NOW YOU KNOW
7:10 PM EST, January 4, 2013
Tim O'Brien, a Democrat serving his first term as mayor of New Britain, makes the case that state assistance to municipalities may be more generous than it needs to be as an age of austerity dawns. O'Brien did not intend to become a leading urban voice for cutting aid but he's provided a vivid example of why the public often believes more can be chopped from government spending.
O'Brien and some local landlords have been sniping and fighting for months over proposals by the mayor to impose new fees on property owners. Landlords are especially vexed by an O'Brien plan to charge for certain types of calls to city emergency service providers.
Sounding like a puffed-up dictator in an early Woody Allen film, O'Brien declared that some landlords, "have launched a dangerous attack on the city of New Britain and its anti-blight ordinance." Uh-oh. Gather the air raid wardens. Put up blackout curtains. There's an outbreak of dissent in New Britain.
O'Brien feels beleaguered. He must lack confidence in his ability and that of the large municipal staff to persuade the people of New Britain of the merits of the programs. The mayor found $100,000 in a legal services budget to hire Democratic public relations firm Global Strategies Group to combat the landlords, who'd hired a former local television reporter.
The resources and authority of the city exceed those of the landlords, but it is never enough when opposition breaks out in what's become a one-party town. O'Brien must have known he'd stumbled when a couple of fellow Democrats on the city council told The Courant they would have opposed the unappealing contract if they'd been given a chance to vote on it.
The next several months of budget-making in Hartford will include starring roles for municipal leaders claiming that not only should not one nickel be cut from state aid to their towns, but they need more. O'Brien's partisan, sweetheart deal with Global Strategies confirms what the rest of us suspect. There's a lot of money stuffed into shadowy accounts to spend on expenses that no reasonable person would call essential.
When those municipal leaders start singing the budget blues, someone ought to ask them to define essential services. How many deputy superintendents, chiefs of staff or town managers are there in the moaning leader's town? The answer is rarely zero. Perhaps the municipal fleet could be trimmed. Does the mayor of any Connecticut municipality really need a driver?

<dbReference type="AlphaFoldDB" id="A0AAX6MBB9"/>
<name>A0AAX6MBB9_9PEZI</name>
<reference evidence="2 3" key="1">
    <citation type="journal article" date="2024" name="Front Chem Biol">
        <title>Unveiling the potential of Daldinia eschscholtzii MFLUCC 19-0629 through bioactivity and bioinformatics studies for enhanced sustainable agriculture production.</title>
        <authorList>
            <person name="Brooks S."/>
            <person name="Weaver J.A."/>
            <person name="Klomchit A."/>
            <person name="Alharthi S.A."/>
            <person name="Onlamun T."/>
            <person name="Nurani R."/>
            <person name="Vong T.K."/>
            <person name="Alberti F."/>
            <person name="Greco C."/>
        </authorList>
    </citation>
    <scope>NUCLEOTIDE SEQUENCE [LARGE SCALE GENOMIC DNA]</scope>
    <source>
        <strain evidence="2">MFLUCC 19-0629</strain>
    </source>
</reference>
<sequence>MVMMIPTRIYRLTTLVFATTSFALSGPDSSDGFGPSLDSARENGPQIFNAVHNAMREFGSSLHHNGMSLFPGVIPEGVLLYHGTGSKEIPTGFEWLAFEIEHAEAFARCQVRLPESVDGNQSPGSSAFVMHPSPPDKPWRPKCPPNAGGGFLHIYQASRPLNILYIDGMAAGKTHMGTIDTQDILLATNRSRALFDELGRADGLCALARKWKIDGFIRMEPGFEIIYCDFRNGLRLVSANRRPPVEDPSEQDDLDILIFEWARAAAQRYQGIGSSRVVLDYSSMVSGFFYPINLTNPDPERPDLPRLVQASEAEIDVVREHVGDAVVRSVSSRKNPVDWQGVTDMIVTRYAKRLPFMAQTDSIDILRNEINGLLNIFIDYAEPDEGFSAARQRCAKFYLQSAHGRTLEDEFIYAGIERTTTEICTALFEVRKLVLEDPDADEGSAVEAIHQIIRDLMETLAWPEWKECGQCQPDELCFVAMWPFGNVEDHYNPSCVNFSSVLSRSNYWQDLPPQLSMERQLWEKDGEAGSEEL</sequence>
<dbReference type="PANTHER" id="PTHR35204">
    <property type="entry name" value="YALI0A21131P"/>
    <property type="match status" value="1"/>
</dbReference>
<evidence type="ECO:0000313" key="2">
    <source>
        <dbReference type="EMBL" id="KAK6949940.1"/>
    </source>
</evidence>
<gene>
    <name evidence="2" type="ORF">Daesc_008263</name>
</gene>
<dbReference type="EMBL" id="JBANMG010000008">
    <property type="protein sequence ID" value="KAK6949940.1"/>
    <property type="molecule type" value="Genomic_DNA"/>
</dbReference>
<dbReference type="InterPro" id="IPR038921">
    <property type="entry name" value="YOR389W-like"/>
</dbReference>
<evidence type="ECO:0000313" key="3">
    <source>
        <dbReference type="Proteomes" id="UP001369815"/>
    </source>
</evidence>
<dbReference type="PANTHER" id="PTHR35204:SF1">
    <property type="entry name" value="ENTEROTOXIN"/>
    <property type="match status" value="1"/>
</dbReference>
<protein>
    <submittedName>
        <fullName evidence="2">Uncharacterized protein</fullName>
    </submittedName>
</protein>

Collecting money, not saving it, occupies our legislators at this time of year. Many are in shakedown mode to squeeze what they can out of people with interests before them in the legislative session that begins Wednesday morning. It's not enough that taxpayers provide millions to fund their political campaigns. They want more.
This is the season of the political action committee speed reception. Make sure you bring a lot of checks. They'll be watching.
Special interests were supposed to be banished from the political fundraising bazaar once the public started carrying the campaign funding load. Even the most ardent advocate of the public picking up campaign tabs cannot resist the chance to sell some access and goodwill at this time of year.
Invitations have been landing in lobbyist and other email in-boxes with menacing frequency. The new speaker and majority leader will gather for a "pre-session reception" in Hartford Tuesday night. Other political action committees can give the speaker's and majority leader's DEMpacs $2,000 each to join in the festivities. Lobbyists can give $100; their friends, who are not lobbyists, can pony up $1,000 each.
Last Thursday, "your Progressive Connecticut Friends" sought contributions of up to $2,500 each under the auspices of four PACs acting together. It makes one wonder about the sincerity of the left when a champion of public financing such as state Rep. Andrew Fleischmann, D-West Hartford, is the first bold name on the unsavory invitation.
We know these events have nothing to do with good government. They are not policy seminars. They serve only one purpose on the eve of a legislative session. People with distinct interests are putting a down payment on access and assistance for the next five months. Their interests, not yours.
Kevin Rennie is a lawyer and a former Republican state legislator. He can be reached at firstname.lastname@example.org.
Copyright © 2014, The Hartford Courant